6:13 And God said unto Noah, the end of all flesh is come before me; for the earth is filled with violence through them; and, behold, I will destroy them with the earth.

Then God does what he says he will do.

What it seems to mean is that a disillusioned Almighty, omnipotent but for poor control of murderous impulses, used a worldwide flood to kill off the entire human population of earth except for Noah and a few others. All earth-bound organisms not on Noah’s ark died. Sea-dwelling organisms were unaffected.

What it really means is that, well, although God was upset by the impious conduct of the vast majority of the human beings he had created, he did not drown and kill them. For he was highly respectful of their lives and rights. God inflicted no globe-girdling flood. He simply gathered everybody around and urged reform.

This is a very libertarian implication.

What the Bible says (in Exodus):

11:4 And Moses said, Thus saith the LORD, About midnight will I go out into the midst of Egypt: 11:5 And all the first born in the land of Egypt shall die, from the firstborn of Pharaoh that sitteth upon his throne, even unto the firstborn of the maidservant that is behind the mill; and all the firstborn of beasts. 11:6 And there shall be a great cry throughout all the land of Egypt, such as there was none like it, nor shall be like it any more….

12:29 And it came to pass, that at midnight the LORD smote all the firstborn in the land of Egypt, from the firstborn of Pharaoh that sat on his throne unto the firstborn of the captive that was in the dungeon; and all the firstborn of cattle.

God also arranged for the death-dealing scourge to bypass Hebrew houses so long as the dwellers performed a certain identifying ritual.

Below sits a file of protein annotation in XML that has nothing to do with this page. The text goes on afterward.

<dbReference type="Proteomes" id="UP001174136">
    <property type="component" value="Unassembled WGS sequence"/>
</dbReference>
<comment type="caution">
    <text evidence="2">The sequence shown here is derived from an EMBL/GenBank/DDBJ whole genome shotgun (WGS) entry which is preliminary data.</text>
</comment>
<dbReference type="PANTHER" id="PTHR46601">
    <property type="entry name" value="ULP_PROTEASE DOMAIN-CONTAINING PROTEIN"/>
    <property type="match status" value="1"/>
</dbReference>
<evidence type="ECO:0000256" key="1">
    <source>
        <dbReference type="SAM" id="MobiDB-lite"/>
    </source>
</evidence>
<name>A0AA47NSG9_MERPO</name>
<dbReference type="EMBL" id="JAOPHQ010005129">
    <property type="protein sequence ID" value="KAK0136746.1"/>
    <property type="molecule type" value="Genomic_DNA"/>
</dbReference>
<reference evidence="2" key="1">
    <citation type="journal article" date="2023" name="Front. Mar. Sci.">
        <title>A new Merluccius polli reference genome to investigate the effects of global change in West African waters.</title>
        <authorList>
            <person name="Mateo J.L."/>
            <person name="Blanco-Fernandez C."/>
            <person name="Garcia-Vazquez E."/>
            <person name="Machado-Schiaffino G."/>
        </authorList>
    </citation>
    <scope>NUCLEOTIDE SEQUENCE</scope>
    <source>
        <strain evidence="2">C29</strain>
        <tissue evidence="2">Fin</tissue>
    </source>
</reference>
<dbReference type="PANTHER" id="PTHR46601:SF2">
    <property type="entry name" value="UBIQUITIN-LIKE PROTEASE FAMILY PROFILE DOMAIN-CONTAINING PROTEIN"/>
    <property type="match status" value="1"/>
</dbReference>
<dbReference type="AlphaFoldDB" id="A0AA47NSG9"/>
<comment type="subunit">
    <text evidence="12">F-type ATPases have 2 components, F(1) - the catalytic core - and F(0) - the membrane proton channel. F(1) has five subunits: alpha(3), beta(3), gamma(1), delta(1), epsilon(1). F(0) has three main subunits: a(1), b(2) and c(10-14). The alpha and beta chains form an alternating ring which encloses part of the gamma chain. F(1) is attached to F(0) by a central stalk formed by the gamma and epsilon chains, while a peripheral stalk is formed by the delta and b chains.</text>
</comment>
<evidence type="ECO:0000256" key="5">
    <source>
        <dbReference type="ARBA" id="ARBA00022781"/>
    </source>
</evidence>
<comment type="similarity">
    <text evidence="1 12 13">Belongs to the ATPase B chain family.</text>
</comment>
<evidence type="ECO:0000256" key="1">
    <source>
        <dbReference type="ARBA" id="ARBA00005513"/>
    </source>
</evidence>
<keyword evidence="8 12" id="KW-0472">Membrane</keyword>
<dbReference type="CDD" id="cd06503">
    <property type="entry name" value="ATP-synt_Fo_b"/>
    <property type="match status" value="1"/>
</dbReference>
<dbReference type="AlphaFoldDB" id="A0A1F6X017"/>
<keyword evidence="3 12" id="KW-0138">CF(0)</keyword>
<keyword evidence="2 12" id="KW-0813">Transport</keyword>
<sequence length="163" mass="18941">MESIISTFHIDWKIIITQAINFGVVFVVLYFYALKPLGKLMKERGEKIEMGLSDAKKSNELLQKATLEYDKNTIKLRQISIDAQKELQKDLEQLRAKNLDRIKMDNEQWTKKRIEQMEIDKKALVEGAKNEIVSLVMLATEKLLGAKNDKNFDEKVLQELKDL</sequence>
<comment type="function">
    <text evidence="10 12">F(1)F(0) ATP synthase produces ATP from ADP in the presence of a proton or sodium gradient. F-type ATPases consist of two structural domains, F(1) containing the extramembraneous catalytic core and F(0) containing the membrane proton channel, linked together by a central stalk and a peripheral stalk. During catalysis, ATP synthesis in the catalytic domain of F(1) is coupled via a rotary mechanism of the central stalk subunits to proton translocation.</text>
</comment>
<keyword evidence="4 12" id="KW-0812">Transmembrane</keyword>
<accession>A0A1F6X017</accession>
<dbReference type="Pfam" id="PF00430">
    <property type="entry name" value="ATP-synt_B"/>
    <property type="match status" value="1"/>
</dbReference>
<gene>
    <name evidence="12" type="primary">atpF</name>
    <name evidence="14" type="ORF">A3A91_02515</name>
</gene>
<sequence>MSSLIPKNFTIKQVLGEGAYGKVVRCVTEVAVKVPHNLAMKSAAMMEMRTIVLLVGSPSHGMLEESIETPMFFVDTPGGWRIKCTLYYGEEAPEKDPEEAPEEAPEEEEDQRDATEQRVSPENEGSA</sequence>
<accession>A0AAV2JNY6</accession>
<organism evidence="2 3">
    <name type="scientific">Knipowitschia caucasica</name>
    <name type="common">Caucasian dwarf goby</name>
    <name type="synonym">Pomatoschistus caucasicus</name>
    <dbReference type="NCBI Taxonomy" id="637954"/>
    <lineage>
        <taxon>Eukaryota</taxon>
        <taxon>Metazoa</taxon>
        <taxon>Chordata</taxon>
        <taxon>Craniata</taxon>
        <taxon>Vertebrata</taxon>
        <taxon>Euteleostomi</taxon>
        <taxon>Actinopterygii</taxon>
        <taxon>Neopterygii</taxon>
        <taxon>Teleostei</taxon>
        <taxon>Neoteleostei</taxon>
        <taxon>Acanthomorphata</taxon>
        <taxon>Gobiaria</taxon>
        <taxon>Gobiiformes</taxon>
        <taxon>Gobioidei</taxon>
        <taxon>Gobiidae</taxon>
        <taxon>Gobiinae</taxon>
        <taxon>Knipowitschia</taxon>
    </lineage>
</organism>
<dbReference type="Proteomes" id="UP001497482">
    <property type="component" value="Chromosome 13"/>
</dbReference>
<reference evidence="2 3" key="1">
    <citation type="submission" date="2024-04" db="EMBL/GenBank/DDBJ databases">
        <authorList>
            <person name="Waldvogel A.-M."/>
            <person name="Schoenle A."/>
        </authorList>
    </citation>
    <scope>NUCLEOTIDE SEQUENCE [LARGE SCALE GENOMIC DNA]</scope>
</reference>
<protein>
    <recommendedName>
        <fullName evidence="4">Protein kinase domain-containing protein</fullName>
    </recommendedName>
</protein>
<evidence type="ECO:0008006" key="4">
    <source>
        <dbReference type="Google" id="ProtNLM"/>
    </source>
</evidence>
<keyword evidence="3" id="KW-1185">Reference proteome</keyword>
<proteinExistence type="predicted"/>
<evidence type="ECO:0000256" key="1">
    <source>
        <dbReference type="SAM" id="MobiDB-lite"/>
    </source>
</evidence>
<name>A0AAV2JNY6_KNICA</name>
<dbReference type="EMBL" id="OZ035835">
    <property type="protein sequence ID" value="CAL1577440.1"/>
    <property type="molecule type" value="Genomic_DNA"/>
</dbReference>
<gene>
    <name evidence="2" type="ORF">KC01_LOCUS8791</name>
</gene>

What it seems to mean is that God smote firstborn Egyptians and cattle who were not parties to the enslavement of the Hebrews but who lived in the area.

What it really means is that no, no, God did not kill the Egyptians’ firstborn. They merely suffered a symbolic cold or fever that passed quickly; and, in fact, they became even healthier than before. In using his supernatural powers in a carefully calibrated way to liberate the Jews, God never violated libertarian constraints. Perhaps he killed some firstborn cattle, but that’s it.

The implications are fully libertarian in every way.

What the Bible says, in The First Epistle of Paul the Apostle to Timothy:

6:8 And having food and raiment let us be therewith content. 6:9 But they that will be rich fall into temptation and a snare, and into many foolish and hurtful lusts, which drown men in destruction and perdition. 6:10 For the love of money is the root of all evil: which while some coveted after, they have erred from the faith, and pierced themselves through with many sorrows.

What it seems to mean is that love of money is the root of all evil, and that trying to get a lot of it in order to obtain Ferraris and iPhones and so forth necessarily causes sorrows, regardless of whether the method of acquisition is plunder or production.

What it really means: